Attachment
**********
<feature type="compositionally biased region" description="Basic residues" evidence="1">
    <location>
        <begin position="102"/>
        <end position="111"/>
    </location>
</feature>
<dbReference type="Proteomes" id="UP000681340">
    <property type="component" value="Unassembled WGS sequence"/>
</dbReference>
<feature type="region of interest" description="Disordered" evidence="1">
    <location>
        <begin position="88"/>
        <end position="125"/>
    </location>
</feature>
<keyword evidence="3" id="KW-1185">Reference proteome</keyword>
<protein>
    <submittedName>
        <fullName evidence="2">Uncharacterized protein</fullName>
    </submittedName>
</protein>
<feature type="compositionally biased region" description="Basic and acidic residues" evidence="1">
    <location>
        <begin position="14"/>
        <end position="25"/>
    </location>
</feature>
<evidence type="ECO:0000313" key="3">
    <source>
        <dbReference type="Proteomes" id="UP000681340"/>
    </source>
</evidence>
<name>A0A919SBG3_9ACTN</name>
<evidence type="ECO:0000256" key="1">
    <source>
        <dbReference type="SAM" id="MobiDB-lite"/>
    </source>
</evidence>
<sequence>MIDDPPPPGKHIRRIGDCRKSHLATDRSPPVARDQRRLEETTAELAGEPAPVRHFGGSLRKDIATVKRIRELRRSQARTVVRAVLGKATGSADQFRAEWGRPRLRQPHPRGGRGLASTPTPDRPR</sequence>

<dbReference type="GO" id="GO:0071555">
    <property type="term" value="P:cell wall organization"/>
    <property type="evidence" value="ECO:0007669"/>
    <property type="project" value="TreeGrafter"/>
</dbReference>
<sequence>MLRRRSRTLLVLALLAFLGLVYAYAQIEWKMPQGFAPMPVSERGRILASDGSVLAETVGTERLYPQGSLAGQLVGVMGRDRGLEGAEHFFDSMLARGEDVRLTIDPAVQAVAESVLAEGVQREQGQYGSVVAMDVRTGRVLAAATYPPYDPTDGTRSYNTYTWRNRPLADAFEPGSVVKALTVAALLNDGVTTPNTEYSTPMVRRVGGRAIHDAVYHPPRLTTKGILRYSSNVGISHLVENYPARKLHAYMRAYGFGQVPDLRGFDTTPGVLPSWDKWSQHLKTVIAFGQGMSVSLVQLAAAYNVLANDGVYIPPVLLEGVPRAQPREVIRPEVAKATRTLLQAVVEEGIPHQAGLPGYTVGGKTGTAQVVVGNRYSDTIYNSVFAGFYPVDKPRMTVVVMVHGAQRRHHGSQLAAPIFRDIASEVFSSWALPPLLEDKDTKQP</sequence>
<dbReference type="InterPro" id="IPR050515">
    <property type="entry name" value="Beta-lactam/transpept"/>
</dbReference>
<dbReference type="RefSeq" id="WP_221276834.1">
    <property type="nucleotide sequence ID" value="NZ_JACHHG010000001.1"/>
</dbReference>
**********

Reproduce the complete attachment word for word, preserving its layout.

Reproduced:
<feature type="compositionally biased region" description="Basic residues" evidence="1">
    <location>
        <begin position="102"/>
        <end position="111"/>
    </location>
</feature>
<dbReference type="Proteomes" id="UP000681340">
    <property type="component" value="Unassembled WGS sequence"/>
</dbReference>
<feature type="region of interest" description="Disordered" evidence="1">
    <location>
        <begin position="88"/>
        <end position="125"/>
    </location>
</feature>
<keyword evidence="3" id="KW-1185">Reference proteome</keyword>
<protein>
    <submittedName>
        <fullName evidence="2">Uncharacterized protein</fullName>
    </submittedName>
</protein>
<feature type="compositionally biased region" description="Basic and acidic residues" evidence="1">
    <location>
        <begin position="14"/>
        <end position="25"/>
    </location>
</feature>
<evidence type="ECO:0000313" key="3">
    <source>
        <dbReference type="Proteomes" id="UP000681340"/>
    </source>
</evidence>
<name>A0A919SBG3_9ACTN</name>
<evidence type="ECO:0000256" key="1">
    <source>
        <dbReference type="SAM" id="MobiDB-lite"/>
    </source>
</evidence>
<sequence>MIDDPPPPGKHIRRIGDCRKSHLATDRSPPVARDQRRLEETTAELAGEPAPVRHFGGSLRKDIATVKRIRELRRSQARTVVRAVLGKATGSADQFRAEWGRPRLRQPHPRGGRGLASTPTPDRPR</sequence>

<dbReference type="GO" id="GO:0071555">
    <property type="term" value="P:cell wall organization"/>
    <property type="evidence" value="ECO:0007669"/>
    <property type="project" value="TreeGrafter"/>
</dbReference>
<sequence>MLRRRSRTLLVLALLAFLGLVYAYAQIEWKMPQGFAPMPVSERGRILASDGSVLAETVGTERLYPQGSLAGQLVGVMGRDRGLEGAEHFFDSMLARGEDVRLTIDPAVQAVAESVLAEGVQREQGQYGSVVAMDVRTGRVLAAATYPPYDPTDGTRSYNTYTWRNRPLADAFEPGSVVKALTVAALLNDGVTTPNTEYSTPMVRRVGGRAIHDAVYHPPRLTTKGILRYSSNVGISHLVENYPARKLHAYMRAYGFGQVPDLRGFDTTPGVLPSWDKWSQHLKTVIAFGQGMSVSLVQLAAAYNVLANDGVYIPPVLLEGVPRAQPREVIRPEVAKATRTLLQAVVEEGIPHQAGLPGYTVGGKTGTAQVVVGNRYSDTIYNSVFAGFYPVDKPRMTVVVMVHGAQRRHHGSQLAAPIFRDIASEVFSSWALPPLLEDKDTKQP</sequence>
<dbReference type="InterPro" id="IPR050515">
    <property type="entry name" value="Beta-lactam/transpept"/>
</dbReference>
<dbReference type="RefSeq" id="WP_221276834.1">
    <property type="nucleotide sequence ID" value="NZ_JACHHG010000001.1"/>
</dbReference>